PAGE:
As I've mentioned in a previous post, I took my boat down to Svendsen's Boat Works in Alameda for some mast and rigging repairs after a disagreement with a drawbridge operator about exactly how open the bridge actually was.
So a little while ago I went down to check on the boat and found her like so:
For a moment I couldn't think of what exactly was amiss. Then I realized that the mainmast had in fact been removed. A little walking around the yard and I found it lying on some sawhorses. This is the first time I'd gotten a close look at the broken end where the masthead used to be welded on:
About a foot below that you can see where the bridge girder hit and scarred the aluminum a bit:
Looking down along the length of the mast, it also looks (to my untrained eye) as though there's a bend in the mast right where the lower spreaders are attached:
Other than that, some of the screws that held the spreaders in place look to have been pulled loose:
I'm still waiting to hear from the insurance company and Svendsen's rigging shop as to whether they can save the mast and make it serviceable again or if it needs to be replaced altogether. We'll see.
Meanwhile, as I mentioned in another post, the boat tried to sink last week. It seems that my trip motoring all along the length of the bay was enough to wear down the flax packing in the shaft log (the seal where the propeller shaft passes through the hull of the boat) and it was leaking by significantly. This shouldn't have been a problem but, for reasons unknown, the bilge pump decided to take a vacation at about the same time. So after a couple of weeks of sitting at the dock without incident, the engine room filled with enough water that it completely submerged the engine. Blast!
After they'd pumped the water out, the good folks at the boatyard sent me a bunch of terrifying pictures of the oily funk that now covered everything in the engine room.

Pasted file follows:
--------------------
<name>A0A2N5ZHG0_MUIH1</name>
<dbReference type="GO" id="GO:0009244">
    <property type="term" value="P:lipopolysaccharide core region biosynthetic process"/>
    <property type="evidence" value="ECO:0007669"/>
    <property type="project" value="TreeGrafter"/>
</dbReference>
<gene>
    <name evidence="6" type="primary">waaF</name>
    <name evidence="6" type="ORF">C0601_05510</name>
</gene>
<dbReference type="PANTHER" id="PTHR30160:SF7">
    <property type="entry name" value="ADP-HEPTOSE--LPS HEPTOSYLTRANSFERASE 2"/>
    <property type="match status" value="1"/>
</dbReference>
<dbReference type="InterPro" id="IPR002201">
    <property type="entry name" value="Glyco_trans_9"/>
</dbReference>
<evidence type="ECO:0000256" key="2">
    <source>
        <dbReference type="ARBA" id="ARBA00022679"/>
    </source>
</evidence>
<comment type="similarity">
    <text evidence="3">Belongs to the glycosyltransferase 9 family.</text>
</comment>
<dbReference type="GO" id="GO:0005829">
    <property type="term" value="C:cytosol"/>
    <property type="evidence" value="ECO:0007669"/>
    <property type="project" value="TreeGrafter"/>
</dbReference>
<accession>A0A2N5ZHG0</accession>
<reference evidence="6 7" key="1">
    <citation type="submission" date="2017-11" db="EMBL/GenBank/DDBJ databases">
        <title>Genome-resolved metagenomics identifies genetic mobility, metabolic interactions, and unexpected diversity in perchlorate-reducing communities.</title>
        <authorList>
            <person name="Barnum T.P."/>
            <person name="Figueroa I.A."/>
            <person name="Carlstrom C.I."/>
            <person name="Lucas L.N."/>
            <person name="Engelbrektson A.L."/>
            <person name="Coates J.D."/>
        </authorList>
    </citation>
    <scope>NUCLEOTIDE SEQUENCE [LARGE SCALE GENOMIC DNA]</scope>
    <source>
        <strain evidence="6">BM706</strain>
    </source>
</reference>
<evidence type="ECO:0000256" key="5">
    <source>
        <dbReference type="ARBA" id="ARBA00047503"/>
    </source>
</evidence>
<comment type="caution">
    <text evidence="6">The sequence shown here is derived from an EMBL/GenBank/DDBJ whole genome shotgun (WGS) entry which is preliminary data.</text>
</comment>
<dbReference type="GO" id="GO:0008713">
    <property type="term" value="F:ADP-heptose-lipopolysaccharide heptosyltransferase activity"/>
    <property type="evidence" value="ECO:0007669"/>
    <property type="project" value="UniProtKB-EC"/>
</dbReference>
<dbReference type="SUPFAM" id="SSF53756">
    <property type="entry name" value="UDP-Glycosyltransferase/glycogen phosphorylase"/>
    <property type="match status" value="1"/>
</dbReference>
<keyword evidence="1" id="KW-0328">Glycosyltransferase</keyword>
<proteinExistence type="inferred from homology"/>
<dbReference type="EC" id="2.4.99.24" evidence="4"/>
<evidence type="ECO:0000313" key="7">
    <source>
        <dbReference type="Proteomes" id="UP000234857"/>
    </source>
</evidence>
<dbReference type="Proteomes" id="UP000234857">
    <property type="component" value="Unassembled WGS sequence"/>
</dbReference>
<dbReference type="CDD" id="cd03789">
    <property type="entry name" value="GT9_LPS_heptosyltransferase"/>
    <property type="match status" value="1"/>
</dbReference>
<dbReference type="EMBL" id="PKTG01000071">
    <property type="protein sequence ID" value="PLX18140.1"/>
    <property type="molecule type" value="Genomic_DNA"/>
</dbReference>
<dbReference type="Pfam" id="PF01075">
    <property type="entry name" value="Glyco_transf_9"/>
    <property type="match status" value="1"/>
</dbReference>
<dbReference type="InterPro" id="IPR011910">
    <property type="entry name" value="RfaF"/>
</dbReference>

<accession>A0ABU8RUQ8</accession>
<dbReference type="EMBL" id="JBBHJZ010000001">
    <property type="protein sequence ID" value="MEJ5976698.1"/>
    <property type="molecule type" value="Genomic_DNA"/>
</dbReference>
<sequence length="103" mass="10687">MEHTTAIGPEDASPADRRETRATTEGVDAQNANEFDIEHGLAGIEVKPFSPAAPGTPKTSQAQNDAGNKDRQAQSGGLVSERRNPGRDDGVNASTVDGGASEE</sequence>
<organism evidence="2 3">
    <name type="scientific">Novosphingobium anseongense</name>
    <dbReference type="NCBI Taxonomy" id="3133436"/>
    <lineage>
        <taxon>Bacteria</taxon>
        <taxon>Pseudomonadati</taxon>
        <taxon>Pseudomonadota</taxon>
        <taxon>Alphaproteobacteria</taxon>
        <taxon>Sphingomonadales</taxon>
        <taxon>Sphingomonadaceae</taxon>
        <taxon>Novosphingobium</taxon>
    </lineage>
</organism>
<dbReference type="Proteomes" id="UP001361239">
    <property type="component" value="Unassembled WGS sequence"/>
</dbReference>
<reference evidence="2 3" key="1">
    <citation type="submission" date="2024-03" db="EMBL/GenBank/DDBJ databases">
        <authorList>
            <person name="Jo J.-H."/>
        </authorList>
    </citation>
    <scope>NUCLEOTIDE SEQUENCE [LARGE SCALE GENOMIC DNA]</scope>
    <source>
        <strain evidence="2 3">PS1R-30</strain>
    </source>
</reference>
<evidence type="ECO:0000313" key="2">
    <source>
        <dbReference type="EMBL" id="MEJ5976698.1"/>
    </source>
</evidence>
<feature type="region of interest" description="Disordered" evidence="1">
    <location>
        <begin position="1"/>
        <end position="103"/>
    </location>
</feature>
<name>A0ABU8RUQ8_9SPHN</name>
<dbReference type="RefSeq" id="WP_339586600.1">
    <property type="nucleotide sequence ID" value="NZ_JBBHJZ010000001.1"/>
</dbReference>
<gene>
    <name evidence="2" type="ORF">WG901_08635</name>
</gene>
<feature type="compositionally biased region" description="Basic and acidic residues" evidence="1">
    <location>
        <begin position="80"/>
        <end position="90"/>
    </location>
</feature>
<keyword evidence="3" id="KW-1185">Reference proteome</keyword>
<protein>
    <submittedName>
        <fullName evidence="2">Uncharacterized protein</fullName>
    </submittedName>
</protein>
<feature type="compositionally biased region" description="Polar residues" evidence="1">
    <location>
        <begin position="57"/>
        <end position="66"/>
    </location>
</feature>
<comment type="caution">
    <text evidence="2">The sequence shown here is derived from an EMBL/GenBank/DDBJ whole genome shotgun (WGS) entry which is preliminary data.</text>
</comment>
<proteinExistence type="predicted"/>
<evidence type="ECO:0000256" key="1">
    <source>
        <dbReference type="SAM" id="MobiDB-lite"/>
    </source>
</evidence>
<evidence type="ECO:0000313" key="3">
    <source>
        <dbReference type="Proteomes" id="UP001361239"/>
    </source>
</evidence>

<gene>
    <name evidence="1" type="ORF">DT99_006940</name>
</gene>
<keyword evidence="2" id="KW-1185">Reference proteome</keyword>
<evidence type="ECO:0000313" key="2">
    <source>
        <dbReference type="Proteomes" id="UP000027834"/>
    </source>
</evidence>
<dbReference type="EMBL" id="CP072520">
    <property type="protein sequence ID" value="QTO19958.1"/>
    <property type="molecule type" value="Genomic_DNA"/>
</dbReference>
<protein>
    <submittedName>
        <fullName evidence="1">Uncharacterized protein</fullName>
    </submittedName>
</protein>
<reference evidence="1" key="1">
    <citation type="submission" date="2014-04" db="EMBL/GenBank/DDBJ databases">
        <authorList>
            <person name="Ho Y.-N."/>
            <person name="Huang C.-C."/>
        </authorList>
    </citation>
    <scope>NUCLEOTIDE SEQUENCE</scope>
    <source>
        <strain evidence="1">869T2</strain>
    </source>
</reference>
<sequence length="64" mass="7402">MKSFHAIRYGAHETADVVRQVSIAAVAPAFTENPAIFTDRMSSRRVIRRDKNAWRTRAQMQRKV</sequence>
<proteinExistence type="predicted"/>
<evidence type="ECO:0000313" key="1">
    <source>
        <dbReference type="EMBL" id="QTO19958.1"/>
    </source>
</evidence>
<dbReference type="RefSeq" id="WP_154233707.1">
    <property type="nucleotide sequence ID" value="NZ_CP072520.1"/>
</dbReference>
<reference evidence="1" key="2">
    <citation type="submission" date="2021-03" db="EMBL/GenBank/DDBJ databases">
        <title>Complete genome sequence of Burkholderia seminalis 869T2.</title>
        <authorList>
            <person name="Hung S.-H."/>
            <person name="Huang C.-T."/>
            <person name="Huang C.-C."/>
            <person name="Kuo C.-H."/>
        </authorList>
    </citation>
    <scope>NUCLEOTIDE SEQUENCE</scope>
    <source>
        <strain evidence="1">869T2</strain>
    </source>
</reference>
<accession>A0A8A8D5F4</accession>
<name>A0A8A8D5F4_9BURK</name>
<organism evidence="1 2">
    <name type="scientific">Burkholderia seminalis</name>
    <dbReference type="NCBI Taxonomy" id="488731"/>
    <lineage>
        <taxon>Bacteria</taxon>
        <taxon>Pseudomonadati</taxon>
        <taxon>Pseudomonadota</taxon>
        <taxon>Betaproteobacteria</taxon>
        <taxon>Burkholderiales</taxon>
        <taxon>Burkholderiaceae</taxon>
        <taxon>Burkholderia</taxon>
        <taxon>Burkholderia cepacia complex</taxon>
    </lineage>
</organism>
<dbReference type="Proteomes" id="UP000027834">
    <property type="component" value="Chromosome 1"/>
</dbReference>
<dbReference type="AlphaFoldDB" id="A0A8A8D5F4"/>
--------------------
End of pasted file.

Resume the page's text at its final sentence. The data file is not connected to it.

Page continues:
That afternoon I ran down to Alameda and tightened down the packing gland to prevent it happening again.
Last night I shanghaied my friend Matt and we went down to troubleshoot the bilge pump. The problem with troubleshooting the bilge pump on my boat is that it's situated at the deepest darkest part of the bilge, below the prop shaft. The only way to reach it is through this hole:
More precisely, the only way to reach it is to lay face down on the deck, slide into the hole head first, thread your body past the two stainless steel steering cables, lean against the raw fiberglass of the hull, and stretch as far as you can in order to just barely catch the top of the bilge pump housing with your fingernails, then hold onto it as if for dear life while you shimmy and shake and swear and suffer and slowly back your way out of the hole. All the while, the steering cables digging into your left armpit.
Matt didn't get a picture of me halfway in the hole, but he did get this shot of me in between a couple of forays down below:
Once I'd pulled the pump out (losing a hose clamp and a basket strainer into the bilge that I'd have to go back for in the process) I pulled it apart to see what was the matter. For all my poking around, it looked to be in good order. Holding it to the battery terminals, the pump functioned perfectly. Clearly the flaw was elsewhere.
Working my way back up the system, I found the problem. There, just under the deckplates in easy reach and ready view, were a pair of crimp connections that were badly corroded. Once I'd replaced the crimp fittings, everything ran perfectly. So in essence I'd spent two hours risking cuts and scrapes and the structural integrity of my spinal column in the deepest darkest dirtiest part of the boat when all I had to do what cut a couple pairs of wires and reattach them. Shit.
The coolest part though is the pair of bruises I got that match the steering cables I was laying on:
Stay tuned for more...